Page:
Darkland, the new film from writer/director Fenar Ahmad, is built from plot beats we’ve seen dozens, if not hundreds, of times. Charles Bronson, Arnold Schwarzenegger, Sly Stallone and Bruce Willis have built entire careers on the tropes on display in this film. But, when the performances are this rich, and the characterizations are this layered, the old becomes new again, making Darkland a stunning, gritty revenge thriller.
Zaid is a surgeon of Iraqi descent living in Denmark. He’s a talented doctor with a ritzy high-rise apartment and is expecting his first child with his wife, Stine. His younger brother, however, is a low-level criminal who gets in way over his head after a bank robbery goes awry during the opening of the film. When Zaid refuses to yet again bail his brother out of his bad decisions, the young man is found murdered, sending Zaid into a spiral of guilt, depression and anger. The police have no real suspects and no real theories about the murder, so Zaid feels compelled to take matters into his own hands.
In the Death Wish school of revenge films, the protagonist usually loses everything in the first act of the film. A murdered spouse or child gives birth to an avenging angel who mows down everyone in his or her path. Not so with Darkland. Zaid has a thriving career, an adoring wife, a child on the way. He has every reason to simply mourn his brother and walk away. And that’s where the film finds its emotional core: in the choices that Zaid must make. His decisions have consequences not just for the villains, but also for Zaid and his loved ones.
Darkland wisely slow-plays its violence and bloody retribution. The tension builds over time, prodded along by an intermittent synth score that adds nicely to the sinister vibe. The story drips with a sense of dread. A brief scene in a restaurant between Zaid and a local crime boss provides as much suspense as any shootout or fist fight. The film wisely maintains its smaller scale story-telling. No sidekick ala Ernest Borgnine or Martin Balsam shows up to fire rocket launchers at the street thugs. The violence is quick and brutal just as real violence tends to be.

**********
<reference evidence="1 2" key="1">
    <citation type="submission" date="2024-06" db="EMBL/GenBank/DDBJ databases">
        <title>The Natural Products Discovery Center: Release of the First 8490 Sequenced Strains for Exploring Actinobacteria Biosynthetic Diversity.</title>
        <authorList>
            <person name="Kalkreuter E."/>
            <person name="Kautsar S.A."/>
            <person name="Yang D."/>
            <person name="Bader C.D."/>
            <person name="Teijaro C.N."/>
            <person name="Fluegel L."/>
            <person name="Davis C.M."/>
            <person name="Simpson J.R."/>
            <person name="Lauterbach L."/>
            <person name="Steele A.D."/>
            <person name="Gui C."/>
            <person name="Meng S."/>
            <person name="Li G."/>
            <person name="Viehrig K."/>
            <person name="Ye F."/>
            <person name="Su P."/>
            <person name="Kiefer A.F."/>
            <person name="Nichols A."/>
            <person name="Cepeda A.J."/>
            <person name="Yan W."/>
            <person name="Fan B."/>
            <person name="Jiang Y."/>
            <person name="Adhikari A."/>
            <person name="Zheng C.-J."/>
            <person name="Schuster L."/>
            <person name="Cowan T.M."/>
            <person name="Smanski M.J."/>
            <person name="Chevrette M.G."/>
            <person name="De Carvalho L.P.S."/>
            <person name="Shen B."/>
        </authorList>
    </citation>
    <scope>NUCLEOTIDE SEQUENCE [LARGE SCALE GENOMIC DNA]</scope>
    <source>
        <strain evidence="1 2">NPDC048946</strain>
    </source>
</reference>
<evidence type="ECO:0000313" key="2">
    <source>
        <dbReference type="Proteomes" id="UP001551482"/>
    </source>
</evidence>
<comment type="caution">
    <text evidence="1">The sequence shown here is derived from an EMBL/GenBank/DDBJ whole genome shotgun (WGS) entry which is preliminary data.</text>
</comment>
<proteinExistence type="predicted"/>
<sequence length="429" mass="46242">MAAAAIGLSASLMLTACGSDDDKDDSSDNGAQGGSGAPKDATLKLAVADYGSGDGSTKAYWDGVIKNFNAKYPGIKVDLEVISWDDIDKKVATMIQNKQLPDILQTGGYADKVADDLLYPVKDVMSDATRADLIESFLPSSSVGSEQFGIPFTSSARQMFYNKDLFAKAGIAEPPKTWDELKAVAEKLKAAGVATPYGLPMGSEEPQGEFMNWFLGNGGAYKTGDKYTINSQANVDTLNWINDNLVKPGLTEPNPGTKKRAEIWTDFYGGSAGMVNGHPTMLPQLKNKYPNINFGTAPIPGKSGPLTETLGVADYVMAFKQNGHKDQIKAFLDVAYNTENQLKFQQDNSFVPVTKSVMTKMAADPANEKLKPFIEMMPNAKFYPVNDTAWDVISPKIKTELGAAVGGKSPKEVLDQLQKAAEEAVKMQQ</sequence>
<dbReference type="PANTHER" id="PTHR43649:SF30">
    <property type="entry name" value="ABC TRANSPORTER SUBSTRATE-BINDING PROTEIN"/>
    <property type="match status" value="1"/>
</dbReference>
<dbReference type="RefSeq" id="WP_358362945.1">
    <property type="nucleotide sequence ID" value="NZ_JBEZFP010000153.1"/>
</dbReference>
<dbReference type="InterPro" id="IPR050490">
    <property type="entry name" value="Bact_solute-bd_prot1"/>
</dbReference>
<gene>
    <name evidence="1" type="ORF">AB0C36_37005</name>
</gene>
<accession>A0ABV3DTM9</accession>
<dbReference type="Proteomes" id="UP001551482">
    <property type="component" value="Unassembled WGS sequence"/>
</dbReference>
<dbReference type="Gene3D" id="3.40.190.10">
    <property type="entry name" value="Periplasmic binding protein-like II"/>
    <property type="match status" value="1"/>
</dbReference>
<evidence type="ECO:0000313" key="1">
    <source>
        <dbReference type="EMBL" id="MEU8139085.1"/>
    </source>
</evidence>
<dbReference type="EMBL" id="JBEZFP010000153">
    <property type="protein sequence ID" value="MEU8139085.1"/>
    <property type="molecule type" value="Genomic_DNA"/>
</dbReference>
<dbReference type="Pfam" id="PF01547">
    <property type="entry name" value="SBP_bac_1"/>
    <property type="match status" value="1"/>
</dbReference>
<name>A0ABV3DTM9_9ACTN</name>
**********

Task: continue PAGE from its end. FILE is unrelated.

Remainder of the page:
Dar Salim anchors the film with his brooding performance as Zaid. In lesser hands, Zaid would be a mono-dimensional cipher, a mindless killing machine. Darkland works so well because we see the many facets of Zaid’s psyche. We feel his pain. The audience cares about these characters, and that’s why Darkland is cut above most thrillers.
The Movie Isle
Scott Phillips holds a degree in print journalism from the University of Georgia and is currently a member of the Georgia Film Critics Association (GAFCA). In addition to his role as a correspondent for Timed Edition, Scott serves as the Executive Editor and Senior Writer for themovieisle.com. From 2013 through 2017, he reviewed films for filmdispenser.com. Along with his duties as a critic, Scott serves as the Content Programmer for the Way Down Film Festival held in Columbus, Georgia every fall.